Pilates workout for runners – Women’s Fitness

Power up your running with these must-do Pilates moves from certified instructor Liz Patient.

Pilates has become all the rage in the health and fitness world lately, and rightly so as it’s a low-impact workout that strengthens and tones while improving flexibility, but one thing that has been understated is its benefit for runners. If you like to run, incorporating Pilates into your schedule is guaranteed to not only improve your running form, performance and endurance, but it can also help to reduce injury risk and help you enjoy running even more.

Don’t know where to start? The following five moves are designed to make you stronger and to help you move better as well. And the better you move, the better you feel – both out on the roads and trails, and in everyday life.

Liz Patient is a certified Pilates instructor and founder of Pilates for Runners.

Pilates workout for runners

Hip Hinge

Sets: 3 x 15-20 reps per leg (45-second rest between sets)

Improving your single-leg balance is a fantastic way to build leg, glute, hip and core strength, as well as support great running form and performance. The hip hinge will develop your motor control, proprioception, strength and co-ordination – all essential skills. It also targets flexibility and strength in the hamstrings (a common weak spot for runners, which can leave
them feeling tight).

  • Stand on one leg, bend the other knee and lift it in front of you. Beginners may want to start with their arms out to the sides to help their balance. Improvers take the arms overhead.
  • From here, hinge forward at the hips, pushing your bottom behind you as you bend at the waist, whilst keeping the moving leg bent at the knee as the foot comes up behind you. Repeat.

Think ‘smooth moves’: aim to keep movement smooth and constant, so slow down if you’re struggling with balance.

Kneeling Side Kicks

Sets: 3 x 10-15 per leg (45-second rest between sets)

Running is all forward and backward motion for the arms and legs, and is movement on the sagittal plane. This is repetitive and can mean your side (lateral) muscles get neglected. Your lateral muscles help to stabilise and support the body when you’re on the move, so making sure you do lateral strength work outside of running is key to balancing out the impact running has on your body. It also ensures you maintain the best movement possible!

  • Kneel on the floor and take one leg out to the side.
  • Take your opposite hand to the floor to help support the upper body.
  • Lift the long leg and top arm, pausing briefly at the top. Slowly lower the leg to keep up the work on the way down. Repeat.

Turn your toes and knee of the moving leg to face forward or slightly down and towards the floor. This helps to really target those lateral muscles.

Try this strength workout for runners.

Plank with shoulder taps

Sets: 3 x 45 seconds – 2 minutes, depending on ability (45-second rest between sets)

Planking is a fantastic way to build core strength and trunk stability, which is great for your running form. The stronger and more stable you are through your centre, the more power you can deliver with your arms and legs to drive you forward. The aim is to keep your torso as still as possible whilst you do this one.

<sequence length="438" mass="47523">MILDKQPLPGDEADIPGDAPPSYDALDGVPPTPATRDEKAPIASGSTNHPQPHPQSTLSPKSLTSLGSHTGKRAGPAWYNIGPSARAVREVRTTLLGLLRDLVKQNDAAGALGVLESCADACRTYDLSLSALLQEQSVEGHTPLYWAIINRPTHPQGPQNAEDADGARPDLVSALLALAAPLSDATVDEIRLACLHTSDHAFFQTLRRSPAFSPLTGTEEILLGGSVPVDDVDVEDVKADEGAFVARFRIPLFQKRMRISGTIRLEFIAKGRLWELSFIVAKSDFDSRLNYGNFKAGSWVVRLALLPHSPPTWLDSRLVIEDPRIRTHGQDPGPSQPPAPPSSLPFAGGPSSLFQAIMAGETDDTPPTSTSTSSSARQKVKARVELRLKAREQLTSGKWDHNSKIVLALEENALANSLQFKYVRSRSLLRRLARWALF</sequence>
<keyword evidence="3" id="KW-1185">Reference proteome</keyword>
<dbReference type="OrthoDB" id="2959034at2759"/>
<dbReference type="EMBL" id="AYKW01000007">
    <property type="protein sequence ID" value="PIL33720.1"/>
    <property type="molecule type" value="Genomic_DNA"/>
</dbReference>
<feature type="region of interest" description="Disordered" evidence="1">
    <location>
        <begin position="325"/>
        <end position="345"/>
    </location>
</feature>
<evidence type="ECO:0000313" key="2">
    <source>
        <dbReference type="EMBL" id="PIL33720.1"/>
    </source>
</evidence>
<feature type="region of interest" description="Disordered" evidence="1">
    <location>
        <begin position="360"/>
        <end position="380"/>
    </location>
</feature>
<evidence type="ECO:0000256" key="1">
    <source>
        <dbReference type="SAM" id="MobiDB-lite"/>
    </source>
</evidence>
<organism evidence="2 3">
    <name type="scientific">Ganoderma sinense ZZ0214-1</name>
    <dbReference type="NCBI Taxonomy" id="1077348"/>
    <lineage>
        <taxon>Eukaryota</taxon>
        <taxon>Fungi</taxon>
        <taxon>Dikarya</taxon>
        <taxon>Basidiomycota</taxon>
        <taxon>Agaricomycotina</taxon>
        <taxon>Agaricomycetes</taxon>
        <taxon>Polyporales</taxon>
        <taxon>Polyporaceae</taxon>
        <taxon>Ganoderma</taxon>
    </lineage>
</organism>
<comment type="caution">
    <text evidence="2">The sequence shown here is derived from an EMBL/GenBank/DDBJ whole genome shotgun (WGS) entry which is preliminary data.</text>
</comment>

• Start at the top of a push-up position – your body should form a straight line (beginners can start with knees on the mat, in a kneeling plank position).
  • Brace your abs, squeeze your glutes and hold. Think about drawing the bottom of your ribs down towards your hip bones to prevent your back from extending and your belly dropping towards the floor.
  • When in a stable plank position, tap alternate shoulders while keeping your body as still as possible. Ready to challenge yourself? See if you can lift the opposite leg at the same time as the hand goes to tap.

Planks such as this one, where you are moving your arms and/or legs, make them much more functional for runners than static ones.

Single-leg bent-knee calf raises

Sets: 3 x 12-15 per leg (add weights if possible – 45-second rest between sets)

The calves absorb three-to-eight times your body weight during your running stride. That is a huge force for those muscles to absorb, and can often result in the sensation of tight calf muscles – or worse, niggles and injuries – if you don’t build their resilience outside of running with appropriate strength work. This exercise is great for building strength in your calves and around the feet and ankles, plus the single-leg work is good for balance and stability.

  • Start doing this move with a light contact on a wall or surface to help with balance.
  • Standing on one leg, spread your toes and keep an even pressure on them as you lift and lower the heel with a bent knee. Think, ‘up fast and down slowly’, because you want to make sure you lower the heel with control for maximum benefit.

If you can do this on the edge of a step to lower the heel below your toes, even better!

Superman Lifts

Sets: 3 x 12-15 (45-second rest between sets)

A great running form involves a slight lean forward, leading from the chest. When you get tired, you can find yourself collapsing forward in the upper body and folding forward from the hips, instead. Building your back (posterior chain) strength with exercises like this one is a great way to counteract this and keep you running tall and with a great form!

  • Lie facing the floor with your legs straight and arms bent, palms flat on the floor by your head.
  • Lift your chest, arms and legs off the floor, and hold as you extend your arms out in front of you in a ‘Y’ shape.
  • Hold for a breath then slowly lower to the floor and bend the arms.

Keep your arms lifted high as you extend them in front of you to really work the shoulders and back.

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